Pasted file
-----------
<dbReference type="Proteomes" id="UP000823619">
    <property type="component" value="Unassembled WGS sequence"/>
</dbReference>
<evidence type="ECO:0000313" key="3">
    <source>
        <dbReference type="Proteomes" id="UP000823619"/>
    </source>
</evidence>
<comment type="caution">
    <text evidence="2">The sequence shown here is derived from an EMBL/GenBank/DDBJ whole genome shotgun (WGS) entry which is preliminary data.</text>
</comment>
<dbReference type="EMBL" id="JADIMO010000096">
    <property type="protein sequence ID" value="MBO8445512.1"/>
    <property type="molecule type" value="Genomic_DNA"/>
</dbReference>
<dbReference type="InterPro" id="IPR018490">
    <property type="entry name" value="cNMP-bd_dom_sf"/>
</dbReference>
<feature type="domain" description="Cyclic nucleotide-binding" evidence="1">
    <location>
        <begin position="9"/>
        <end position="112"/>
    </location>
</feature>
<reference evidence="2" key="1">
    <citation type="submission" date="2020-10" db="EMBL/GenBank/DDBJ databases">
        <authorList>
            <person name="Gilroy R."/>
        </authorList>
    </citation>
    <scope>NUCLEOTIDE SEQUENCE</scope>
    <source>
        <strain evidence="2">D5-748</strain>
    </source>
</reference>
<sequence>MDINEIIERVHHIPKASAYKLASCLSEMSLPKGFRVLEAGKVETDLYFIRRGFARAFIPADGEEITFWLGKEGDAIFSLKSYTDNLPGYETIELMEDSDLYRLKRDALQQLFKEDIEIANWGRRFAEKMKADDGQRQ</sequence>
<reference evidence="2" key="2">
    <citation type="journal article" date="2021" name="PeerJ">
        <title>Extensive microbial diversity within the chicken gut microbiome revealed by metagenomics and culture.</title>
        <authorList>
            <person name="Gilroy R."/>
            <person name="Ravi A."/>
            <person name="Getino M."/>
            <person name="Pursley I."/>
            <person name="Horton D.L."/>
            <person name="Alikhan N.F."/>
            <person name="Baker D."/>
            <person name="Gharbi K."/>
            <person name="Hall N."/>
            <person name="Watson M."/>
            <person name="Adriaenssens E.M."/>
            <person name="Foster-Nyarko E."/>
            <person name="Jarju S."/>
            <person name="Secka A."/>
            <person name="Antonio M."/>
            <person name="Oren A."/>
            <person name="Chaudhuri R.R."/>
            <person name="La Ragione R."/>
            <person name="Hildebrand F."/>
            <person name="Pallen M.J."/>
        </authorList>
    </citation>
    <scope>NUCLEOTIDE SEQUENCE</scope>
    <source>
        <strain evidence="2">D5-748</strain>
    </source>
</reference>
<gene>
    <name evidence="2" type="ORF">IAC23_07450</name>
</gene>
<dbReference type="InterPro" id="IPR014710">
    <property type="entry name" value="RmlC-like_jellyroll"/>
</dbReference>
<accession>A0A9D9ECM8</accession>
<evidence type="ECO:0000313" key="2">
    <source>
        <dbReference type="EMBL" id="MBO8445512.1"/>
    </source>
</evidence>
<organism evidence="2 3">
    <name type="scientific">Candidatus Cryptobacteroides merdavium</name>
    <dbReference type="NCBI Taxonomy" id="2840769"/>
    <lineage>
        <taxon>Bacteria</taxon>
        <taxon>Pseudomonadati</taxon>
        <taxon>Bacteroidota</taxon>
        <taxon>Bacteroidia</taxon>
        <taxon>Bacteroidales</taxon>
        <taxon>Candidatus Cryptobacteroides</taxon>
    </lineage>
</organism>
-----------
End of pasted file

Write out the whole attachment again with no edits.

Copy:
<dbReference type="Proteomes" id="UP000823619">
    <property type="component" value="Unassembled WGS sequence"/>
</dbReference>
<evidence type="ECO:0000313" key="3">
    <source>
        <dbReference type="Proteomes" id="UP000823619"/>
    </source>
</evidence>
<comment type="caution">
    <text evidence="2">The sequence shown here is derived from an EMBL/GenBank/DDBJ whole genome shotgun (WGS) entry which is preliminary data.</text>
</comment>
<dbReference type="EMBL" id="JADIMO010000096">
    <property type="protein sequence ID" value="MBO8445512.1"/>
    <property type="molecule type" value="Genomic_DNA"/>
</dbReference>
<dbReference type="InterPro" id="IPR018490">
    <property type="entry name" value="cNMP-bd_dom_sf"/>
</dbReference>
<feature type="domain" description="Cyclic nucleotide-binding" evidence="1">
    <location>
        <begin position="9"/>
        <end position="112"/>
    </location>
</feature>
<reference evidence="2" key="1">
    <citation type="submission" date="2020-10" db="EMBL/GenBank/DDBJ databases">
        <authorList>
            <person name="Gilroy R."/>
        </authorList>
    </citation>
    <scope>NUCLEOTIDE SEQUENCE</scope>
    <source>
        <strain evidence="2">D5-748</strain>
    </source>
</reference>
<sequence>MDINEIIERVHHIPKASAYKLASCLSEMSLPKGFRVLEAGKVETDLYFIRRGFARAFIPADGEEITFWLGKEGDAIFSLKSYTDNLPGYETIELMEDSDLYRLKRDALQQLFKEDIEIANWGRRFAEKMKADDGQRQ</sequence>
<reference evidence="2" key="2">
    <citation type="journal article" date="2021" name="PeerJ">
        <title>Extensive microbial diversity within the chicken gut microbiome revealed by metagenomics and culture.</title>
        <authorList>
            <person name="Gilroy R."/>
            <person name="Ravi A."/>
            <person name="Getino M."/>
            <person name="Pursley I."/>
            <person name="Horton D.L."/>
            <person name="Alikhan N.F."/>
            <person name="Baker D."/>
            <person name="Gharbi K."/>
            <person name="Hall N."/>
            <person name="Watson M."/>
            <person name="Adriaenssens E.M."/>
            <person name="Foster-Nyarko E."/>
            <person name="Jarju S."/>
            <person name="Secka A."/>
            <person name="Antonio M."/>
            <person name="Oren A."/>
            <person name="Chaudhuri R.R."/>
            <person name="La Ragione R."/>
            <person name="Hildebrand F."/>
            <person name="Pallen M.J."/>
        </authorList>
    </citation>
    <scope>NUCLEOTIDE SEQUENCE</scope>
    <source>
        <strain evidence="2">D5-748</strain>
    </source>
</reference>
<gene>
    <name evidence="2" type="ORF">IAC23_07450</name>
</gene>
<dbReference type="InterPro" id="IPR014710">
    <property type="entry name" value="RmlC-like_jellyroll"/>
</dbReference>
<accession>A0A9D9ECM8</accession>
<evidence type="ECO:0000313" key="2">
    <source>
        <dbReference type="EMBL" id="MBO8445512.1"/>
    </source>
</evidence>
<organism evidence="2 3">
    <name type="scientific">Candidatus Cryptobacteroides merdavium</name>
    <dbReference type="NCBI Taxonomy" id="2840769"/>
    <lineage>
        <taxon>Bacteria</taxon>
        <taxon>Pseudomonadati</taxon>
        <taxon>Bacteroidota</taxon>
        <taxon>Bacteroidia</taxon>
        <taxon>Bacteroidales</taxon>
        <taxon>Candidatus Cryptobacteroides</taxon>
    </lineage>
</organism>